Larry Bird

Larry Joe Bird (born December 7, 1956) is an American retired professional basketball player who played for the Boston Celtics of the National Basketball Association (NBA). Since retiring as a player, he has been a mainstay in the Indiana Pacersorganization, currently serving as team president. Drafted into the NBA sixth overall by the Boston Celtics in 1978, Bird started at small forward and power forward for thirteen seasons, spearheading one of the NBA’s most formidable frontcourts that included center Robert Parish and forward Kevin McHale. Bird was a 12-time NBA All-Star and was named the league’s Most Valuable Player (MVP) three consecutive times (1984–1986). He played his entire professional career for Boston, winning three NBA championships and two NBA Finals MVP awards.

He was a member of the 1992 United States men’s Olympic basketball team (“The Dream Team”) that won the gold medal at the 1992 Summer Olympics. Bird was voted to the NBA’s 50th Anniversary All-Time Team in 1996 and inducted into the Naismith Memorial Basketball Hall of Fame in 1998 (and was inducted again 2010 as a member of the “Dream Team”).

Despite having no previous coaching experience, Bird led the Pacers to a 58–24 record—the franchise’s best as an NBA team at the time—in the 1997–98 season, and pushed the Bulls to seven games in the Eastern Conference finals. He was named the NBA Coach of the Year for his efforts, becoming the only man in NBA history to have won both the MVP and Coach of the Year awards. He then led the Pacers to two consecutive Central Division titles in 1999 and 2000, and a berth in the 2000 NBA Finals.

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He served as head coach of the Indiana Pacers from 1997 to 2000. In 2003, he assumed the role of president of basketball operations for the Pacers, holding the position until retiring in 2012. After a year away from the position, he announced he would return to the Pacers as president of basketball operations in 2013. In addition to being part of the 50–40–90 club, he is the only person in NBA history to be named Most Valuable Player, Coach of the Year, and Executive of the Year.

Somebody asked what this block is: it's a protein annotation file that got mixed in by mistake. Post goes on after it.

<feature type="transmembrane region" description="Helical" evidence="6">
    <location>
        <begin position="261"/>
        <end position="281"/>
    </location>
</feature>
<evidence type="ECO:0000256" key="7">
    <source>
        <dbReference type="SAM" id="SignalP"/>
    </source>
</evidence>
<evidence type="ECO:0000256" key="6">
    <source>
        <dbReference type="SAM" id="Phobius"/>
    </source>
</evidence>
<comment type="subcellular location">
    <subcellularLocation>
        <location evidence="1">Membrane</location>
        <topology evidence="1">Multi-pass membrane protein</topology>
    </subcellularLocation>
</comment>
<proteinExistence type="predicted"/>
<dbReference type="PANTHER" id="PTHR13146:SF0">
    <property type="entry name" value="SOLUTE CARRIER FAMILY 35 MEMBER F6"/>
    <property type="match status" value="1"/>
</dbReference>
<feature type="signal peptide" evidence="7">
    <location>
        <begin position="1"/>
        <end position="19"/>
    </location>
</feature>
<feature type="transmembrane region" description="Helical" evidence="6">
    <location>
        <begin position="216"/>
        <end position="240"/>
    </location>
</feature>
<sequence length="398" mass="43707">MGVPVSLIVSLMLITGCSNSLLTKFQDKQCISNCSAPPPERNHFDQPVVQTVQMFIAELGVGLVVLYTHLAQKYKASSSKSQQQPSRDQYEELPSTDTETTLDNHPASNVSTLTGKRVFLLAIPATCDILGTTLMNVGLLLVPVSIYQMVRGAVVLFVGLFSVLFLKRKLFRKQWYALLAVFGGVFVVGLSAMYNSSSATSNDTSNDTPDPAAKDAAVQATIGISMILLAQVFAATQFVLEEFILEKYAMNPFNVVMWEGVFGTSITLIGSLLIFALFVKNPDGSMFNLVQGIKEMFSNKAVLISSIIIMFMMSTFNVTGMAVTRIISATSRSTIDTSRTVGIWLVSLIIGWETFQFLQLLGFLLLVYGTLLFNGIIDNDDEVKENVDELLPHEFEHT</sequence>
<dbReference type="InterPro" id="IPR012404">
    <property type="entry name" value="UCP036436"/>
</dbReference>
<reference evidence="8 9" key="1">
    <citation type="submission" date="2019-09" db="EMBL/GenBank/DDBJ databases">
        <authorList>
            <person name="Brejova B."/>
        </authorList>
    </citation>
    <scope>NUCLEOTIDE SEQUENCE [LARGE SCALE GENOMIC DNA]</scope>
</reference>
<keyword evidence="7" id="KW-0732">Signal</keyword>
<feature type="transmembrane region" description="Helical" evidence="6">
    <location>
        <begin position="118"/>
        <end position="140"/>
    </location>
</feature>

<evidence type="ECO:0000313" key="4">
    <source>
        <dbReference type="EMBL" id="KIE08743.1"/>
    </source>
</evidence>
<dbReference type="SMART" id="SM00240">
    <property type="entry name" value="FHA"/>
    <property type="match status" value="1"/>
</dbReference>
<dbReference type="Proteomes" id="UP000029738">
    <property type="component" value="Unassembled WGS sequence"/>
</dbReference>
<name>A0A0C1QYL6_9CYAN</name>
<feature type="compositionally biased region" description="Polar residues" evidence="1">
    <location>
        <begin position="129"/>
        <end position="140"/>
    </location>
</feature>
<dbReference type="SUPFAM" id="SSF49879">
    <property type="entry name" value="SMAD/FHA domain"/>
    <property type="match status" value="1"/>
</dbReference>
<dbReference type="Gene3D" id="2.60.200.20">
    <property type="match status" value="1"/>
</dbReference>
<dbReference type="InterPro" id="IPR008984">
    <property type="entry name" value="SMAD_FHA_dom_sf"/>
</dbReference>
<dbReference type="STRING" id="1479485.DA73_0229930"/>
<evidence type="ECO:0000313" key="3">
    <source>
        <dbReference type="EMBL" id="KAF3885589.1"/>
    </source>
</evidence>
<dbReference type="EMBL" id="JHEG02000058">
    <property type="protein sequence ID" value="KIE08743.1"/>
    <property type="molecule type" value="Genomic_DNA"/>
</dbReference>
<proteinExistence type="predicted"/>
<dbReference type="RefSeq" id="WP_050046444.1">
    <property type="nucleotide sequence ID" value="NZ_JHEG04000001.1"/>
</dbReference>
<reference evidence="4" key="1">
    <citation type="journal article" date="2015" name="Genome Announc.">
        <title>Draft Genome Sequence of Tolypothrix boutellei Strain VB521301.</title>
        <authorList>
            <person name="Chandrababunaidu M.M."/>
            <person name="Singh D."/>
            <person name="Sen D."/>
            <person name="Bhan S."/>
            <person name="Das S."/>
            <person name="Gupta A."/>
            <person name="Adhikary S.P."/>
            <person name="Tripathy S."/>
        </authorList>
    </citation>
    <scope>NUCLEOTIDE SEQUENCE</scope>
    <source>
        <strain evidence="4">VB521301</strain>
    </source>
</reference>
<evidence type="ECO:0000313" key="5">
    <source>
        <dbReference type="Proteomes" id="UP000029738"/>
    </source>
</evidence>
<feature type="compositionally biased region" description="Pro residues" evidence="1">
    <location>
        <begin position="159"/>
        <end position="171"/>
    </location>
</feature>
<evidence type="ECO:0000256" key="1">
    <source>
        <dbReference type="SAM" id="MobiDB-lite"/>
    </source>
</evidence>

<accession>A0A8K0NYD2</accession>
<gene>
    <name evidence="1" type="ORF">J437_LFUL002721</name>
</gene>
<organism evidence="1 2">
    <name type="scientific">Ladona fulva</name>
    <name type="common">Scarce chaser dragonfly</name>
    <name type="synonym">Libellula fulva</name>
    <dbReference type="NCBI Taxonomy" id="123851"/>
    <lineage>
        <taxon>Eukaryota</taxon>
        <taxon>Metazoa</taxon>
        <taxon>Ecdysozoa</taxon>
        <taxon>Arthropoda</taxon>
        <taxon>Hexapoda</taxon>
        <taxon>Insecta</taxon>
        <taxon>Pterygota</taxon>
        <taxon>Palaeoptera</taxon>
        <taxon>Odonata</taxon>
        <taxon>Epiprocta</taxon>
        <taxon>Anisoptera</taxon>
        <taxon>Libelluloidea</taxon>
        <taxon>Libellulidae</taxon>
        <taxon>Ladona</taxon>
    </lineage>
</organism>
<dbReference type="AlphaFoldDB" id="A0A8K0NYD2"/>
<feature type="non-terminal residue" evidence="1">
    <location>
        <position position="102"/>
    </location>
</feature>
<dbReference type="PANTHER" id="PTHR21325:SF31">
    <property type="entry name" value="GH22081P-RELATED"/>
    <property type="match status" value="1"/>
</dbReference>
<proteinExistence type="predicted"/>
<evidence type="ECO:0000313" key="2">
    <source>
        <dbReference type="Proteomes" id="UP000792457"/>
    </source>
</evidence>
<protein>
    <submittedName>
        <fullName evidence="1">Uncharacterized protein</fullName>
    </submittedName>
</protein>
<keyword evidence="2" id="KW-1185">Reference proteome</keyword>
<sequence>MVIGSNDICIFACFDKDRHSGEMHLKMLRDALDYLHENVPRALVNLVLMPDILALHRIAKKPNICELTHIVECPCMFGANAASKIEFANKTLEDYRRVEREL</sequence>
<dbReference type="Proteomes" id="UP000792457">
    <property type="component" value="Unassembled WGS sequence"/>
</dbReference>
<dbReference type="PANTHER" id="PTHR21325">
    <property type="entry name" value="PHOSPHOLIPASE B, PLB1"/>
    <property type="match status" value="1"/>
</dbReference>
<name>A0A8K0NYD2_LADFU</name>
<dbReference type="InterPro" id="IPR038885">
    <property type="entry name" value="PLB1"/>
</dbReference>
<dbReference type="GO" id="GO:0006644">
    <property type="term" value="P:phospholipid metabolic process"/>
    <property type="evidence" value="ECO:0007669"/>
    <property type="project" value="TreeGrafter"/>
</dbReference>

Career highlights and awards
As player:

3× NBA champion (1981, 1984, 1986)
2× NBA Finals MVP (1984, 1986)
3× NBA Most Valuable Player (1984–1986)
12× NBA All-Star (1980–1988, 1990–1992)
NBA All-Star Game MVP (1982)
9× All-NBA First Team (1980–1988)
All-NBA Second Team (1990)
3× NBA All-Defensive Second Team (1982–1984)
NBA Rookie of the Year (1980)
3× NBA 3-Point Shootout champion (1986–1988)
2× 50–40–90 club (1987-1988)
AP Athlete of the Year (1986)
No. 33 retired by Boston Celtics
NBA’s 50th Anniversary All-Time Team
National college player of the year (1979)
2× Consensus first-team All-American (1978–1979)
2× MVC Player of the Year (1978–1979)
As coach:

NBA Coach of the Year (1998)
NBA All-Star Game head coach (1998)
As executive:

NBA Executive of the Year (2012)

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